1) The expected timeframe for completion of the development project and deployment of the software to the county welfare agencies;
2) The reasons for the delays in the development project to date;
3) Whether the software, as planned, would employ appropriate technology and information systems to accomplish its purposes;
4) Whether any alternative technology or software is available that is better suited to the objectives of CASS; and
5) Whether it would be advisable for the state to cancel the development of CASS and employ an alternative system.
OIT would be required to report its findings to the governor and the legislature no later than 90 days after enactment of this bill and include in the report any recommendations for corrective action to be taken under the development contract or for alternatives to the CASS development project.
“There is far too much at stake here to let these delays persist any longer,” said Mosquera (D-Camden/Gloucester). “Nutrition affects so much in a growing child’s life – their educational performance, their overall health, their emotional well being. Hopefully these bills will help remedy many of the programmatic problems we’re experiencing so struggling families can get the critical assistance they need quickly.”
“This incompetence couldn’t come at a worse time given that the number of New Jersey residents living in poverty has increased in recent years while our state is still trying to recover from the recession,” said Vainieri Huttle (D-Bergen), chair of the Human Services Committee. “It’s our job, as lawmakers, to address these delays. Struggling parents don’t want to hear about computer problems or bureaucratic incompetence. They just want to know if they’re going to be able to feed their children tomorrow.”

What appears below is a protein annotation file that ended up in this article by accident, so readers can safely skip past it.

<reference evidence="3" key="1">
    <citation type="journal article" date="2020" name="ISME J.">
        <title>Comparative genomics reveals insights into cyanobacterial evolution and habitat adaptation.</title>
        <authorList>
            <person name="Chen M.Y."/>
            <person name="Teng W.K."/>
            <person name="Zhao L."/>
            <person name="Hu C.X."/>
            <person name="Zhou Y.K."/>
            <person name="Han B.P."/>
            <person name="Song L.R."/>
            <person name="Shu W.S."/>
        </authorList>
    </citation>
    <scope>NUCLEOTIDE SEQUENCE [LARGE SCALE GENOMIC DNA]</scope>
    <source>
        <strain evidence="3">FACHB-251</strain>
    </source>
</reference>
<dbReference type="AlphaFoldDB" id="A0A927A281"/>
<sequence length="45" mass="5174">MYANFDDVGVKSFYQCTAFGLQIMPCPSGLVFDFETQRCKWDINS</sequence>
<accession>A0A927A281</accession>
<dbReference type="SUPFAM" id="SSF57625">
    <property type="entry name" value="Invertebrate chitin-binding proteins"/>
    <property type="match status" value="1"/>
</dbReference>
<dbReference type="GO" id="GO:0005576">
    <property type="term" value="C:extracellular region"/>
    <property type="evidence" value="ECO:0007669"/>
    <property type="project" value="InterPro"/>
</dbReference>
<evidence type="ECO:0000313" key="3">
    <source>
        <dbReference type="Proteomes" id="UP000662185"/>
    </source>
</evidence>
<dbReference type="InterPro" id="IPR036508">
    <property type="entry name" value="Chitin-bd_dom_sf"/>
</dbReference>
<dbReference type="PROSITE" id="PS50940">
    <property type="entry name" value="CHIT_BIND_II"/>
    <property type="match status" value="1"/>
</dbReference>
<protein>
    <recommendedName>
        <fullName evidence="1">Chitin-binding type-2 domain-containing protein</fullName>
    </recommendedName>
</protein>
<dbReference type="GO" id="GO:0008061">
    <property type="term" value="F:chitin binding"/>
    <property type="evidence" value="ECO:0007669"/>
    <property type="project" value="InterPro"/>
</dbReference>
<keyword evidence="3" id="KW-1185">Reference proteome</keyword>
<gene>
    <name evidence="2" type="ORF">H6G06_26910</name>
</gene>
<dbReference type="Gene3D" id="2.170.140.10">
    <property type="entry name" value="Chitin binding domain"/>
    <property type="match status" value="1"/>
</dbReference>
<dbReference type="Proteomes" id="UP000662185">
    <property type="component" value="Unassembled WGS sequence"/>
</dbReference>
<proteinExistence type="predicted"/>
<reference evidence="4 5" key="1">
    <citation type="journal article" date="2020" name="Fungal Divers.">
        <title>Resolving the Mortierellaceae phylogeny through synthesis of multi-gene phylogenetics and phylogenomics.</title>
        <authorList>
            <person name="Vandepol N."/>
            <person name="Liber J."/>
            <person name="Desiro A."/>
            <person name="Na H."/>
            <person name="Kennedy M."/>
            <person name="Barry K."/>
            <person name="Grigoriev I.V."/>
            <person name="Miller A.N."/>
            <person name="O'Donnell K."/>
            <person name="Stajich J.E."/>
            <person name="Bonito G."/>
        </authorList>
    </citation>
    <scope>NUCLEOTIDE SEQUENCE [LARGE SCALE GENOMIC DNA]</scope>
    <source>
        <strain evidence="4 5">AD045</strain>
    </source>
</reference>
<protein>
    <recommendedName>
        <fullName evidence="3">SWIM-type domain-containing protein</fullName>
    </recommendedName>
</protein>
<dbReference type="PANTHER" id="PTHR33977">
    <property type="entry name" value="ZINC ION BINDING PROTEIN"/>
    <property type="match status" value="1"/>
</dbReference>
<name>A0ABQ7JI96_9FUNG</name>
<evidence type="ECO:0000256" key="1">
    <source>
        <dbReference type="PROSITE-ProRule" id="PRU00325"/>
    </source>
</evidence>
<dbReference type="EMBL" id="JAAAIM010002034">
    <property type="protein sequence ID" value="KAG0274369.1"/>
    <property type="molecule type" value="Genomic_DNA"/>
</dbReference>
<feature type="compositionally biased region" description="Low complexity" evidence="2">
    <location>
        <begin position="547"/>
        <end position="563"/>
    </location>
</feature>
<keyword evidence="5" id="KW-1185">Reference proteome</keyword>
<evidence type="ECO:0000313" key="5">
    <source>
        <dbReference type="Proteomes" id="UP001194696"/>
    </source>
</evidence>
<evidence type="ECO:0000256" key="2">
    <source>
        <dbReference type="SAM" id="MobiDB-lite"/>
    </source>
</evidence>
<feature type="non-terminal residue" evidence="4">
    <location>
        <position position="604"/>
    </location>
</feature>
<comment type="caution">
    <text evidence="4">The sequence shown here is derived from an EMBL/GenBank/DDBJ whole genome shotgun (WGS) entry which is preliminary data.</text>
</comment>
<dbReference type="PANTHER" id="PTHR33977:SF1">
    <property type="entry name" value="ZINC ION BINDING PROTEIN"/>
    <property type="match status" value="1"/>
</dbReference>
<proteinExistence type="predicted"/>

The second bill (A-3825) would require DHS to use funds it has received as a result of any performance bonuses from the federal government for the purpose of increasing the number of trained personnel available to process SNAP applications SNAP, as well as for public assistance under the Work First New Jersey program, and for providing services to certain individuals served by DHS.
If the bonus was awarded for performance in providing assistance under SNAP, the funds are to be used to increase the number of trained personnel available to timely process SNAP applications. Similarly, if the bonus was awarded for performance in providing public assistance under the Work First New Jersey Program, the funds would be used to increase personnel for timely processing of applications under that program.
In the case of performance bonuses awarded for providing services to individuals with developmental disabilities and individuals with mental illness, the funds from the bonuses would be used to increase the number of trained personnel available to staff facilities for theses individuals.
The last measure (AR-175) urges the commissioner of Human Services to encourage counties to use best practices and new case management models to improve the timeliness in processing applications for SNAP.
All three measures have been referred to the Assembly Human Services Committee.